Venezuelan generals arrested in alleged coup plot

By Bill Van Auken
28 March 2014

After nearly two months of violent right-wing-led protests, Venezuela’s President Nicolas Maduro revealed Tuesday that three air force generals had been arrested on charges of plotting a military coup.

“We captured three generals who attempted to raise the air force against the legitimately constituted government,” Maduro announced during a meeting with foreign ministers of the Union of South American Nations (UNASUR), who arrived in Caracas as part of a bid to broker a settlement between the government and its rightist opponents.

While Maduro failed to name the generals, they were subsequently identified by the Venezuelan media as Carlos Alberto Millán Yaguaracuto, who belonged to the Strategic Operational Command of the Armed Forces, José Daniel Machillanda Díaz, who was assigned to the General Aviation Command in La Carlota and Oswaldo Hernández Sánchez, who was vice minister of education for the Defense department and also a commander at the José Antonio Páez air base. All three were being held at the Division of Military Intelligence.

Maduro stated that the generals had been the subjects of an investigation after junior air force officers asked to join in the conspiracy alerted the government. He charged that the three had forged “direct links with opposition sectors” and had told others that “this next week was going to be decisive.”

The news that a significant layer of Venezuela’s military command was involved in a coup plot has profoundly unsettling implications for the Maduro government.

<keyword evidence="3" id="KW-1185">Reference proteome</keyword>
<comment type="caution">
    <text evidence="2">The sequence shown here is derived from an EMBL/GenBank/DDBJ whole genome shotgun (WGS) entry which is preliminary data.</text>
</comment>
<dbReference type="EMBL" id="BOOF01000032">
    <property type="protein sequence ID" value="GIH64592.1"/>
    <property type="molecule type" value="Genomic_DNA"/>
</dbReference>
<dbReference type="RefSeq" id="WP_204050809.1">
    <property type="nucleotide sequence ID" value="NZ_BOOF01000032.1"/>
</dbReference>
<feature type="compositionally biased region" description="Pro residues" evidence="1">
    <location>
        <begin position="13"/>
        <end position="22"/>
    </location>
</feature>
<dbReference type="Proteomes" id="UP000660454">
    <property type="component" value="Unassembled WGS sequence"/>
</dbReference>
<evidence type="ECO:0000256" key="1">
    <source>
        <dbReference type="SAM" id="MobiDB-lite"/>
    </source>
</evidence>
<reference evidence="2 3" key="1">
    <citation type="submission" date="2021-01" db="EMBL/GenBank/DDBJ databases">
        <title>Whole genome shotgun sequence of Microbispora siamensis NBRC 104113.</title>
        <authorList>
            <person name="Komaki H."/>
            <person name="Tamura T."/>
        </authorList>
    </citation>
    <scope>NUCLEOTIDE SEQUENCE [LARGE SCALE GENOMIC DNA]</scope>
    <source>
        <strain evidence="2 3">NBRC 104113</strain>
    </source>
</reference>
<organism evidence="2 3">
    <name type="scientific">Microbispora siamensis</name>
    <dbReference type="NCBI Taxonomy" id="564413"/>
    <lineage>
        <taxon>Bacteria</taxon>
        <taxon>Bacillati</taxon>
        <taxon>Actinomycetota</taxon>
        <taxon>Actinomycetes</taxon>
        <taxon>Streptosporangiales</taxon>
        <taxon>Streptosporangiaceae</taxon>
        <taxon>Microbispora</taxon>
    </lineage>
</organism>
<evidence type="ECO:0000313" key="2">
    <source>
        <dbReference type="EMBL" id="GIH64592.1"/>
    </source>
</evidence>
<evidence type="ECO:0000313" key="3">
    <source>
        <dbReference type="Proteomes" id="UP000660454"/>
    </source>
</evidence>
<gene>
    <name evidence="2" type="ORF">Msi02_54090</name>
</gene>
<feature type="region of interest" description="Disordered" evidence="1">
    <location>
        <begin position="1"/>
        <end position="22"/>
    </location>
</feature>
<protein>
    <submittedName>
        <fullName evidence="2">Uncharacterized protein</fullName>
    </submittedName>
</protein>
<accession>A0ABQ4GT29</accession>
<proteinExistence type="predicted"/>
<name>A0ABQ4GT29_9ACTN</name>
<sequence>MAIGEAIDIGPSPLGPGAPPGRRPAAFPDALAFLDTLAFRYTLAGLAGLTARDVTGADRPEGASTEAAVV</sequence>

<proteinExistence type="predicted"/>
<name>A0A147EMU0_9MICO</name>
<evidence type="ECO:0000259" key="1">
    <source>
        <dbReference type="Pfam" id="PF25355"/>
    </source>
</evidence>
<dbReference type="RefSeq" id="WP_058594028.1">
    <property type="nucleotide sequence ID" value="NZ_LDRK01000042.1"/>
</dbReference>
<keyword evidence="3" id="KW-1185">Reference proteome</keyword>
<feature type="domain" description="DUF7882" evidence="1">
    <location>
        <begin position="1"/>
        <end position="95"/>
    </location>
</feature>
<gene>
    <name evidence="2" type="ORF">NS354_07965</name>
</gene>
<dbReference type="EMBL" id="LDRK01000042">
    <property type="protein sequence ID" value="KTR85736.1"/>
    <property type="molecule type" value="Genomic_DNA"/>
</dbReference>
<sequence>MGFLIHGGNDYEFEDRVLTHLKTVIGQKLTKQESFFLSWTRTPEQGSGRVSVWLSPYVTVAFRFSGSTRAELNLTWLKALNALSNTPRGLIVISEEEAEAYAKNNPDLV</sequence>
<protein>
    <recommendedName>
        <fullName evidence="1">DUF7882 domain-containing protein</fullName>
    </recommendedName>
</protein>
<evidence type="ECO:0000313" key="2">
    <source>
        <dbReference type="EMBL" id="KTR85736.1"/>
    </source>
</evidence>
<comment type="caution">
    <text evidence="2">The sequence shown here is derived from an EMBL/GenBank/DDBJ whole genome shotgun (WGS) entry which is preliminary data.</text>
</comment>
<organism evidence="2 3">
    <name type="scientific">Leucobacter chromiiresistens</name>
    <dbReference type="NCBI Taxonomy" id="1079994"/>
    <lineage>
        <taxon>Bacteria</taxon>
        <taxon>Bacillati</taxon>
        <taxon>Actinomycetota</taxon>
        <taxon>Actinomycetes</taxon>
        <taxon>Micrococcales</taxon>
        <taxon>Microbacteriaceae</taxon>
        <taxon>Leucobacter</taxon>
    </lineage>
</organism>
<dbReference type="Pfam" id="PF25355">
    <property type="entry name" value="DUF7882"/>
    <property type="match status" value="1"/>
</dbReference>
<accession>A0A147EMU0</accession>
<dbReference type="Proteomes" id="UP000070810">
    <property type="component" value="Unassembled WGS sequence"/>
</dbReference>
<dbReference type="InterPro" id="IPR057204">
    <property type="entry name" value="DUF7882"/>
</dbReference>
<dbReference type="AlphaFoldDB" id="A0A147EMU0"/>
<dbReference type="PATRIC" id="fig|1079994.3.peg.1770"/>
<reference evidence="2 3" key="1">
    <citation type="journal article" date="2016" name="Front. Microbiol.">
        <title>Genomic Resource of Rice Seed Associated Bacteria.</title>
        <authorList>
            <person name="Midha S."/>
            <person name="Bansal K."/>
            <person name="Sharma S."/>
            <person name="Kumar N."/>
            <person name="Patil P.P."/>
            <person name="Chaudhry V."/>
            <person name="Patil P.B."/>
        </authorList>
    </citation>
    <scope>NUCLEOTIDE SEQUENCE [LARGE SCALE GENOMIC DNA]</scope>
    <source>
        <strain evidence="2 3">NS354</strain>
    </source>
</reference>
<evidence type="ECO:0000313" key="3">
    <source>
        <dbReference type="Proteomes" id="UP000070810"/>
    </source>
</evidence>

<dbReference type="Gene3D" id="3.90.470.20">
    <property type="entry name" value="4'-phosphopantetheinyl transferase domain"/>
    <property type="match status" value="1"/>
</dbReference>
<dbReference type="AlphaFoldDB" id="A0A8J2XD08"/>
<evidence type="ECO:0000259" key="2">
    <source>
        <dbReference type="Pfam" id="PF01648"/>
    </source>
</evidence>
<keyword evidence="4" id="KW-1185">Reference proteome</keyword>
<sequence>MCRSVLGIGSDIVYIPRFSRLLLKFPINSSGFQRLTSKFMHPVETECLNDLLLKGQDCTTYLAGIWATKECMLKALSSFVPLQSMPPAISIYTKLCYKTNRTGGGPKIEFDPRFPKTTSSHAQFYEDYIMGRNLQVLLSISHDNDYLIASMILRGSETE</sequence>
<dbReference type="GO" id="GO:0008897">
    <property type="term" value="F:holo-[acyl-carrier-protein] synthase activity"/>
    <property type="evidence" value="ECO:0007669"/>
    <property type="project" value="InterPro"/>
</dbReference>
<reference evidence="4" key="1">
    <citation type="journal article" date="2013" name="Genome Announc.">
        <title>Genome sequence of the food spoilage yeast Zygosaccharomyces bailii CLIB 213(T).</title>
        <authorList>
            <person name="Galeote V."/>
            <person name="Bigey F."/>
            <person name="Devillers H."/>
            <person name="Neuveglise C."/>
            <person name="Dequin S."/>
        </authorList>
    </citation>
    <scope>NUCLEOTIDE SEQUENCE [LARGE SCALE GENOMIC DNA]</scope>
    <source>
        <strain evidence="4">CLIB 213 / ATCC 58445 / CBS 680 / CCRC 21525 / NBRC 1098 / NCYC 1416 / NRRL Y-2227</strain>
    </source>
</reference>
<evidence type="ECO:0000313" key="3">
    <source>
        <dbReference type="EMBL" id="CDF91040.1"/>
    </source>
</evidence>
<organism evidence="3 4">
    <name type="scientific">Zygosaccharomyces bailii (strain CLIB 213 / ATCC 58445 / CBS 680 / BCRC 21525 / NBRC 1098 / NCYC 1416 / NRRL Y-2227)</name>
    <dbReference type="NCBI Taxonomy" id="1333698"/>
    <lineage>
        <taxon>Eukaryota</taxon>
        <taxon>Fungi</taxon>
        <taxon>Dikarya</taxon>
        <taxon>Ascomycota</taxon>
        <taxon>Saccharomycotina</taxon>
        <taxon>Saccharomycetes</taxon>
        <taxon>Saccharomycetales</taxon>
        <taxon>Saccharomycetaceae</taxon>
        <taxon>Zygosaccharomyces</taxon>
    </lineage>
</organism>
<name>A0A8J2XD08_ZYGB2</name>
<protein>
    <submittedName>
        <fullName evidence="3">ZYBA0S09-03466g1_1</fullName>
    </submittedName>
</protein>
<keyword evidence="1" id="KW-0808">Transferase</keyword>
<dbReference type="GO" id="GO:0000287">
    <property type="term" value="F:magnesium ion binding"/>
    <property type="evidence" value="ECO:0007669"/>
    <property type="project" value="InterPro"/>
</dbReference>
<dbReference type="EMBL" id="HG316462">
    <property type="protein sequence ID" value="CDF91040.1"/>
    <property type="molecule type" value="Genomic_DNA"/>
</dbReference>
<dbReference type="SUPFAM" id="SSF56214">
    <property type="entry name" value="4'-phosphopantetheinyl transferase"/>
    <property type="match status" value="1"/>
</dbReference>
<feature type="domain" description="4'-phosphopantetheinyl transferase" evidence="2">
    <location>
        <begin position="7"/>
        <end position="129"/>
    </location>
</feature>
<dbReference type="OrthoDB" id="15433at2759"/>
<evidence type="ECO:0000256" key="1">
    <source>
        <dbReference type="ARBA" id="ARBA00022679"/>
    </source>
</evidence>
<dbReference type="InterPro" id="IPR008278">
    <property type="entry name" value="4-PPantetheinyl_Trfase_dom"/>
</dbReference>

For the past 50 days, the government has identified its main enemy as the “fascist” right, which has orchestrated violent street demonstrations under the slogan “la salida está en la calle” (the way out is in the street). This opposition is openly demanding the fall of Maduro, who was elected last April by a narrow majority, succeeding former president Hugo Chavez, who died a month earlier.

While this campaign has led to violent clashes across the country, leaving at least 36 people dead and hundreds more wounded, along with over 1,800 arrests, it has at no point demonstrated the ability to oust the government.

The major demonstrations and street barricades have been confined to the better off and middle class neighborhoods. While Venezuela’s poor—who constitute over a third of the population—and the working class are increasingly hostile to rising prices, shortages and government policies that have benefited the financial elite while driving down living standards, they have rejected the leadership of the right, which is identified with the interests of the country’s old oligarchy and US imperialism. In recent days, the protests have waned, even as casualties from “opposition” snipers have risen.

Discontent within the military, however, poses a threat of a far greater magnitude to the government, whose so-called “Bolivarian Socialism” has always rested heavily on the Venezuelan armed forces. Hugo Chavez was himself a former army lieutenant colonel who led an abortive military coup in 1992. Active and retired military personnel occupy a quarter of the seats in Maduro’s cabinet, while holding 11 of the 20 governorships won by the ruling United Socialist Party of Venezuela (PSUV). They are also in charge of a number of state-owned industries, including the Venezuelan Guyana Corporation industrial conglomerate.

Both Chavez and Maduro have sought to cement the military’s loyalty, with its members consistently awarded pay raises above the rate of inflation—which topped 56 percent last year—even as real wages of the working class have steadily fallen. Its higher-ranking officers are prominent within the so-called boliburguesia, the layer of wealthy businessmen who have enriched themselves off state contracts and government influence.

To the extent that this layer sees the Maduro government as incapable of containing political unrest and social tensions and thereby assuring stability, it could turn against the government and organize a military coup—something which has happened at least five times in the last 70 years of Venezuela’s history.